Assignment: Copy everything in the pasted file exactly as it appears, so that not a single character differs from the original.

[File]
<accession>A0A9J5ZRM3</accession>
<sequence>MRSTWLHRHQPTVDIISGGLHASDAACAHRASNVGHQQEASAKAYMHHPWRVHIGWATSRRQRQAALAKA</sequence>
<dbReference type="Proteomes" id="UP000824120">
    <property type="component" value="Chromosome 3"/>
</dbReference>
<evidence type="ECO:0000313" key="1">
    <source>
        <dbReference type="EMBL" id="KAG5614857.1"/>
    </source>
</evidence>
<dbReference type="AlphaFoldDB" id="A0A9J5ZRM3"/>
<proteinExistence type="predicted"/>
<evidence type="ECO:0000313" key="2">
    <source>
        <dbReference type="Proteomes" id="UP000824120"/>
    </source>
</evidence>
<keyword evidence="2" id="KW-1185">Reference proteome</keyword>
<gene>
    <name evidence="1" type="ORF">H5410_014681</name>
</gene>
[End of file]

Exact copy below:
<accession>A0A9J5ZRM3</accession>
<sequence>MRSTWLHRHQPTVDIISGGLHASDAACAHRASNVGHQQEASAKAYMHHPWRVHIGWATSRRQRQAALAKA</sequence>
<dbReference type="Proteomes" id="UP000824120">
    <property type="component" value="Chromosome 3"/>
</dbReference>
<evidence type="ECO:0000313" key="1">
    <source>
        <dbReference type="EMBL" id="KAG5614857.1"/>
    </source>
</evidence>
<dbReference type="AlphaFoldDB" id="A0A9J5ZRM3"/>
<proteinExistence type="predicted"/>
<evidence type="ECO:0000313" key="2">
    <source>
        <dbReference type="Proteomes" id="UP000824120"/>
    </source>
</evidence>
<keyword evidence="2" id="KW-1185">Reference proteome</keyword>
<gene>
    <name evidence="1" type="ORF">H5410_014681</name>
</gene>